Reading Paul’s blog posting on Holland Cotter’s recent New York Times review of the Walker oganized exhibition, House of Oracles: A Huang Yong Ping Retrospective reminded me (once again) of the Walker tour guides’ experiences during our recent trip to China. In Shanghai as we visited the Bund area (Shanghai’s main banking and finance area) we immediately noticed one of the large colonial buildings lining the street.
We had all seen this building many times, entering and exciting the Walker during the run of the Huang Yong Ping show. However, the version we’d become so accustomed to was much smaller and made of…sand.
Bank of Sand, Sand of Bank was, as the artist described it, a detailed recreation of a bank “measuring 6 meters (19 feet and 8 1/4 inches) long, 4.3 meters (14 feet and 1 1/4 inches) wide, and 3.5 (11 feet and 5 3/4 inches) meters high, out of sand in the main hall of the entrance lobby of the museum. The model for this bank was the former British HSBC (Hongkong and Shanghai Banking Corporation) building, constructed in 1923. This “ bank of sand” was composed of four wooden molds, reinforced and fixed together with long screws. Then dry sand mixed with a small quantity of cement was poured into the molds. After that, water was sprayed on it, and it was pressed down with a wooden post to make it compact and solid. After this dried, the “ bank of sand” would maintain its basic appearance, which, however, was only temporary and extremely vulnerable, and could crumble at any time.”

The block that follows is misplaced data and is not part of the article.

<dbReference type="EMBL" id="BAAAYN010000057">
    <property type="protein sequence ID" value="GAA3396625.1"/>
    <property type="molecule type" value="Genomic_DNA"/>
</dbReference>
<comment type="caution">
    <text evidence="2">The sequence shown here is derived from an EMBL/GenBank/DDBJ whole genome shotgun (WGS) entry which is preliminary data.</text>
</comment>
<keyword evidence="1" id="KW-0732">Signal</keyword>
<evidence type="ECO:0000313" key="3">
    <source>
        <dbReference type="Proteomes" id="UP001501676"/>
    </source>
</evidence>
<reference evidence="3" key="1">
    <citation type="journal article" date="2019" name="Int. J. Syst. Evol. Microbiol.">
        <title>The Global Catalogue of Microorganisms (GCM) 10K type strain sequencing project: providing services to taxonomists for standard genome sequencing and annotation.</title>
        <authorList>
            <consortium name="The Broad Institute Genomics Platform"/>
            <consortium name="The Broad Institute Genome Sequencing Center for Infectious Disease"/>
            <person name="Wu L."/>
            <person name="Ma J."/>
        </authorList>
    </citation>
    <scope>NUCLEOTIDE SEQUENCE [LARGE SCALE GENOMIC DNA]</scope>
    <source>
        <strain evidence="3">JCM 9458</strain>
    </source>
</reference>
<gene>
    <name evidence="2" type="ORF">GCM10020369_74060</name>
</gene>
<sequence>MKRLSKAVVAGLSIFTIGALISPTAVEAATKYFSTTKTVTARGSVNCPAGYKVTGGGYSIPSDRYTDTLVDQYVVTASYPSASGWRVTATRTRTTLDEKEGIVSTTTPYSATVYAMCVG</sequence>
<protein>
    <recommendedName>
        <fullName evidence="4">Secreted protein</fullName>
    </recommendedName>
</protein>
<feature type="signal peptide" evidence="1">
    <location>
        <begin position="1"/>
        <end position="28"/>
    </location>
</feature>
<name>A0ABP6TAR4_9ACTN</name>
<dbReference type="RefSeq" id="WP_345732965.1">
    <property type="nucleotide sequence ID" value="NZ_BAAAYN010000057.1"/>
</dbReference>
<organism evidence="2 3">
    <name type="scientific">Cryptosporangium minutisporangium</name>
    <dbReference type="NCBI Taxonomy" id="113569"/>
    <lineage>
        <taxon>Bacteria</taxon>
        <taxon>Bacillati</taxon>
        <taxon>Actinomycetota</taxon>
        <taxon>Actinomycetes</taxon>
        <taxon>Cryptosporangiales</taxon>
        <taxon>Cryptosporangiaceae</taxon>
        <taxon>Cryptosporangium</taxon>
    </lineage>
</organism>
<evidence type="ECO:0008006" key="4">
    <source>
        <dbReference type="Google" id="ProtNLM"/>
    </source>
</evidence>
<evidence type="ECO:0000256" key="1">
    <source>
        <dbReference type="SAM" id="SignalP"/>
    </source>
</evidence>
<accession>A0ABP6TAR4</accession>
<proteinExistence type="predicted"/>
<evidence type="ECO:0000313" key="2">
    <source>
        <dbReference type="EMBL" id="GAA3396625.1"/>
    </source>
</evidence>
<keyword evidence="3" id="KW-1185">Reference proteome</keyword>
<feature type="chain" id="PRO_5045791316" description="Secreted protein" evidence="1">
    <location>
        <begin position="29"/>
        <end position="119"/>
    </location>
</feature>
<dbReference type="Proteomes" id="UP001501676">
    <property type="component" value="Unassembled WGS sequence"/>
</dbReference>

As we all rushed to have our photos taken in front of this particular building, fraught with memories of guiding Walker visitors through this esoteric, yet beautiful show, I was reminded of what an experience it is to be a tour guide. For many visitors to Shanghai, the building was just more more example of, admittedly beautiful, colonialist architecture. But after the experience of working with Huang’s art we had our own experience of the building, our own memories, our own understanding of what the building might represent. As Cotter wrote about Huang Yong Ping’s art in his review: It has a complicated sense of newness: you have never seen anything quite like this art before, yet it feels musty and archaic, as if excavated from tombs. And unlike his earlier work, it carries a dense, particular content of stories, myths, esoteric lore and political commentary.